Tuesday, 3rd October 2023
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Coachella globalizes in step with international music trends

The original 1999 Coachella lineup was decidedly oriented towards rock acts and full of white men, but today, the premier music festival's lineup is more diverse and international than ever.

People walk by the “Molecular Cloud” installation by Vincent Leroy during the first weekend of the Coachella Valley Music and Arts Festival in Indio, California, on April 16, 2023. (Photo by VALERIE MACON / AFP) / /

The original 1999 Coachella lineup was decidedly oriented towards rock acts and full of white men, but today, the premier music festival’s lineup is more diverse and international than ever.

The 2023 edition of the massive desert festival is a showcase of global talent, with more than half of the performing artists hailing from outside the United States, including artists from Puerto Rico, South Korea, Belgium and Pakistan.

The centring of genre-spanning music performed in a variety of languages highlights the US industry’s evolving response to global tastes, as streaming and social media offer obvious metrics on what’s popular, and profitable.

Bad Bunny, the Puerto Rican reggaeton master and the world’s biggest star, headlined the weekend’s opening night with an adrenaline-pumping performance that paid homage to Caribbean music’s influential lineage and had his fans screaming with delight.

On Saturday night, the K-pop megastars BLACKPINK put on one of the weekend’s buzziest shows — and made history as the first Asian act to headline the festival — with tens of thousands of revellers descending on the main stage for a bombastic set of pop bangers preceded by a mesmerizing, drone-powered light show and punctuated by pyrotechnics.

For CedarBough Saeji, a professor of Korean and East Asian studies who specializes in K-pop, the festival lineup emphasizing the hottest acts from across the globe is long overdue.

And when it comes to K-pop, “we’ve reached a point where the ongoing public demand for K-pop… is clear, even to people who may be watching the financial bottom line much more than they’re watching trends,” she said.

“America’s a very large music market, there’s a lot of people there,” Saeji continued. “It’s a very, very important tastemaker — but world cultural flows have shifted.”

“You don’t have to be American to be the top group in the world.”

– ‘A new trip’ –
Major artists, including Spain’s Rosalia, Iceland’s Bjork and Nigeria’s Burna Boy received top billings on the festival’s main stage, while India’s Diljit Dosanjh and Pakistan’s Ali Sethi drew large crowds to their high-energy sets.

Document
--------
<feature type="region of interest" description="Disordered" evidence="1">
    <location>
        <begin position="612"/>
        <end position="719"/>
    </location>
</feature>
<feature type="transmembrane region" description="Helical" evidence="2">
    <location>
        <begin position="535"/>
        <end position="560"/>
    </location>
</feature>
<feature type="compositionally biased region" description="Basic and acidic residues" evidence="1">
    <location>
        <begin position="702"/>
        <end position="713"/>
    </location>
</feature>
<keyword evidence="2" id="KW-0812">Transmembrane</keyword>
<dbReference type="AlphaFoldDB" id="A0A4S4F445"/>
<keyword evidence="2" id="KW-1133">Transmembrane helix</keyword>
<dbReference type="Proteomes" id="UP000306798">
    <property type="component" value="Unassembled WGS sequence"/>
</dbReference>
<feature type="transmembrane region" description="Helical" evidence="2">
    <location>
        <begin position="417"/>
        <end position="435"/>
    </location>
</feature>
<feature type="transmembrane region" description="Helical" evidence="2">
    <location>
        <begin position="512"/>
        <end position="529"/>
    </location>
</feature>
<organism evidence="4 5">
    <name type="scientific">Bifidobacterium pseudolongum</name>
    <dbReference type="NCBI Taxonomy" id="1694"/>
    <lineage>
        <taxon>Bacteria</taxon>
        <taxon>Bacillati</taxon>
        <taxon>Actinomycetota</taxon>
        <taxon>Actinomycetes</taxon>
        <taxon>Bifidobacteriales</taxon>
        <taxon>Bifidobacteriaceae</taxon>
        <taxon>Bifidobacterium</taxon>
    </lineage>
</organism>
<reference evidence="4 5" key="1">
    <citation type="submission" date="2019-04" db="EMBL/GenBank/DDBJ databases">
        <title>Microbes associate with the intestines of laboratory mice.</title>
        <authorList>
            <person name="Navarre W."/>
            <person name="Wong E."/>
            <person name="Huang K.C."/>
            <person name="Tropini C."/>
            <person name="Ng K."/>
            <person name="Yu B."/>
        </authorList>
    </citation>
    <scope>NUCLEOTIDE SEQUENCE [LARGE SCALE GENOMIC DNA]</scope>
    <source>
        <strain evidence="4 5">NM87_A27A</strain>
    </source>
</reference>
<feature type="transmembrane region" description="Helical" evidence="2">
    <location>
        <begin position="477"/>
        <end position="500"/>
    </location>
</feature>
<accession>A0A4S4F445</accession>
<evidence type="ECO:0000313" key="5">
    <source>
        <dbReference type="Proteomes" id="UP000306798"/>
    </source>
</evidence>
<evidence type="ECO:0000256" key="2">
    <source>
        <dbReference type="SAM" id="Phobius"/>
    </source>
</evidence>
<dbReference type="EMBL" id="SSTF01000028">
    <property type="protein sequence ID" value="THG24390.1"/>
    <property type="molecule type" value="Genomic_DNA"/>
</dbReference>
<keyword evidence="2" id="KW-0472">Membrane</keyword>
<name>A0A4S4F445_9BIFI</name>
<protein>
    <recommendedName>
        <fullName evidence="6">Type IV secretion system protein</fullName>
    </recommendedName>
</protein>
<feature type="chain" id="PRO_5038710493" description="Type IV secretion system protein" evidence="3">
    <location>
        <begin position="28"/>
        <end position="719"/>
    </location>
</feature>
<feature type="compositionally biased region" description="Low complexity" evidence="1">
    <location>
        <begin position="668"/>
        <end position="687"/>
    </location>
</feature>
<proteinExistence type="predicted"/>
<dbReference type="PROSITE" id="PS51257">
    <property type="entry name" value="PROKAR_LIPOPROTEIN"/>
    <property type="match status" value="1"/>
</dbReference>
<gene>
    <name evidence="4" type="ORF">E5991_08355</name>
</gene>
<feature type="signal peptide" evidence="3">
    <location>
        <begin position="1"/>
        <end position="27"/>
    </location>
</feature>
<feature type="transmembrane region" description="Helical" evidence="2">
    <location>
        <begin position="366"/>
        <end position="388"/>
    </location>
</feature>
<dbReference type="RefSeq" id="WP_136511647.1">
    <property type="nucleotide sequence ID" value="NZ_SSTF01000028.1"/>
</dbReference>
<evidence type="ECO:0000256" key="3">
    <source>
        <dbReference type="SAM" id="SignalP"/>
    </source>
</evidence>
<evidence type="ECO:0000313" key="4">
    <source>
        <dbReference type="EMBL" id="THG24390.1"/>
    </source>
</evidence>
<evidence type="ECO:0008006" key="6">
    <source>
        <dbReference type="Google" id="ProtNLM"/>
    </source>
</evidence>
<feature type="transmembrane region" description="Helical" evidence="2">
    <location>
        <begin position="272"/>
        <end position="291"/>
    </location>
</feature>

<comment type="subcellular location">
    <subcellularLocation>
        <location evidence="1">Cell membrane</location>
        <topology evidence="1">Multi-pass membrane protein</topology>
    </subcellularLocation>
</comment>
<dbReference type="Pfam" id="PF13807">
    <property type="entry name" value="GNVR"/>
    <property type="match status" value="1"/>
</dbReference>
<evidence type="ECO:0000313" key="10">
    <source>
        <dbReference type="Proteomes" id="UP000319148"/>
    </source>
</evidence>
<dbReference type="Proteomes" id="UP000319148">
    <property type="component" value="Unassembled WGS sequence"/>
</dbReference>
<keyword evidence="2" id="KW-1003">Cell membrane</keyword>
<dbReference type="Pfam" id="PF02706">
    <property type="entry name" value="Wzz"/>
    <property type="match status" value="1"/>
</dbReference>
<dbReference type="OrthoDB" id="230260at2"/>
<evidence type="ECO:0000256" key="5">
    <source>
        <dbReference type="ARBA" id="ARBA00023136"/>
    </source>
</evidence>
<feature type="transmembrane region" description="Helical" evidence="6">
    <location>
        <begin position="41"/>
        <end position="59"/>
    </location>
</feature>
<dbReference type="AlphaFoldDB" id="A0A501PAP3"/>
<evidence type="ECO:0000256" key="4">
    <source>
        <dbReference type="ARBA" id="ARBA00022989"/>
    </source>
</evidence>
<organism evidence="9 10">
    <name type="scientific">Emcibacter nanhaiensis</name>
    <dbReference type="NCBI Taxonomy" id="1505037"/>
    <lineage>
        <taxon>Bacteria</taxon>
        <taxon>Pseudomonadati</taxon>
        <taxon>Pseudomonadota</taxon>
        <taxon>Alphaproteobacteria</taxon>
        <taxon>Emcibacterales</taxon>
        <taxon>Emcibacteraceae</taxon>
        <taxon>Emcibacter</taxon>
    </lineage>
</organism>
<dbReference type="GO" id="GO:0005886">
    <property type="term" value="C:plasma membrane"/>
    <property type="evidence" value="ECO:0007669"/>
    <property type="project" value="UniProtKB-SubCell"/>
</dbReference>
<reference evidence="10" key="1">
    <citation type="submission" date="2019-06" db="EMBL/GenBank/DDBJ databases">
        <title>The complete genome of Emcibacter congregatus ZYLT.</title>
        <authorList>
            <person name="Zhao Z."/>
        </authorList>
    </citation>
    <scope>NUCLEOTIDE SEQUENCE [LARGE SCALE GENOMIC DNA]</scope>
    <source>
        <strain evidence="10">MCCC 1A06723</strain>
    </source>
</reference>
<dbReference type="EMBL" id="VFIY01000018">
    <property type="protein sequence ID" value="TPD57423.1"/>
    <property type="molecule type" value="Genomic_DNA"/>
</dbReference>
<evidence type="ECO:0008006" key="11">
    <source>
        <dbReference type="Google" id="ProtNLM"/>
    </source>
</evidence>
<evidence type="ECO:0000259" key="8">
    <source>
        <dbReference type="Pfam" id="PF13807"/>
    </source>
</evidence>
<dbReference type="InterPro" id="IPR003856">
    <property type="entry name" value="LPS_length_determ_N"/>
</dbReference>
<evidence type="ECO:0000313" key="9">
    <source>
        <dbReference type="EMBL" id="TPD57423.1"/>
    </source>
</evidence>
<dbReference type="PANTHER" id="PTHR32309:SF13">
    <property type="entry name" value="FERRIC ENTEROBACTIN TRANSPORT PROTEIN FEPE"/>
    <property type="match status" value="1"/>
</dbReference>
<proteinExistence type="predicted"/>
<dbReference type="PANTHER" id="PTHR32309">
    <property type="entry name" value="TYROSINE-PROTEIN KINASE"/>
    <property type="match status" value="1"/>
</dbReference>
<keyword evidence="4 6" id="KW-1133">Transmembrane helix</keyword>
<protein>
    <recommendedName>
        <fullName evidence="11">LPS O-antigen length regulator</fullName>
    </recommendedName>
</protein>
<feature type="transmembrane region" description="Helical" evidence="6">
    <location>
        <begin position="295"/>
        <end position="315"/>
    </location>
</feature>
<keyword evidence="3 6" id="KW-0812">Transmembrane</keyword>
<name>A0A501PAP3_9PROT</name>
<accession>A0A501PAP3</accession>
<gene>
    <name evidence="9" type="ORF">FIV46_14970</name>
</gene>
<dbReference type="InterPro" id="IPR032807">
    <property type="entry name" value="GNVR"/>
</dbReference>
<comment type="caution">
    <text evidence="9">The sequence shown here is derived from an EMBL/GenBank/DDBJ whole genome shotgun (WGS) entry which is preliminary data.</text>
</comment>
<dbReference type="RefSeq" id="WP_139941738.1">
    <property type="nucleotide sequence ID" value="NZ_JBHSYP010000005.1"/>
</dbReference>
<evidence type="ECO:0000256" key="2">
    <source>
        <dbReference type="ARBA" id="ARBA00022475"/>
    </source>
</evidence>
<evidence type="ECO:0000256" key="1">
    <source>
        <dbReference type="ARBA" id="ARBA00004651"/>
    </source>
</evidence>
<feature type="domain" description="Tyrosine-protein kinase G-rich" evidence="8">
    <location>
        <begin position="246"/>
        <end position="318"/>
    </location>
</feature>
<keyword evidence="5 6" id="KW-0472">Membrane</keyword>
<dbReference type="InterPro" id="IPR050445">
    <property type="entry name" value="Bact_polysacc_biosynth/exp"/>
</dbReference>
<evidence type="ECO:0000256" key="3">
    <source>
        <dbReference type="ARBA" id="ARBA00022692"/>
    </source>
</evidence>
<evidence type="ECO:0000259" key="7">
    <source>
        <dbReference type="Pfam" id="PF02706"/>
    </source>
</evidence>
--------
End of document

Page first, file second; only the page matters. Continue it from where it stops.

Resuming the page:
“When I saw those brown faces in their best, sort of like, South Asian regalia with a twist, it gave me so much courage,” Sethi told AFP following his set.

For “those of us who are coming from other places, coming from other traditions, who are speaking languages — musical languages, visual languages, and literally languages that haven’t been heard here before — that Coachella welcomes us and has us here, it’s a new trip.”

Sethi was already wildly popular prior to his Coachella performance: his song “Pasoori” was Google’s most searched song in 2022 and boasts more than half a billion views on YouTube.

According to scholar Saeji, the internet has played a vital role in “levelling the playing field.”

“The internet is the reason why worldwide audiences have so much more awareness now of artists coming out of countries that aren’t traditional hegemons,” she said.

“I predict that no matter how much the US music industry may try to continue to try to gatekeep, eventually, we’re going to see a situation where we have charting music coming from multiple languages all the time.”

“And that’s beautiful.”

– Colourful –
Also on feature were France’s Christine and the Queens, Argentina’s Los Fabulosos Cadillacs and Belgium’s Angele.

And Palestinian-Chilean Elyanna broke ground as the first artist to perform a full set in Arabic at the festival.

Turkish electronic artist Omer Mesci, who performs under the name Minus the Light, was born and raised in Turkey and told AFP after his set that it’s particularly “inspiring” as a DJ to encounter an international slate of performers.

“Music is music,” he said. “That’s what makes it beautiful. It’s so colourful in terms of the music, in terms of the people.”

Rosalia — the Spanish superstar who made her name as a flamenco revisionist before soaring to the top of pop with her blockbuster third album, “Motomami” — was among the weekend’s most hotly anticipated acts, with fans clamouring for her as she blasted through a set of her daring, kaleidoscopic songs blending styles.

“Buenas noches, Coachella!” she shouted as cheers cascaded through the crowd. “You fill my heart with your presence. I come from Barcelona, that’s why this stage is so special. It’s because of you that I’m here.”

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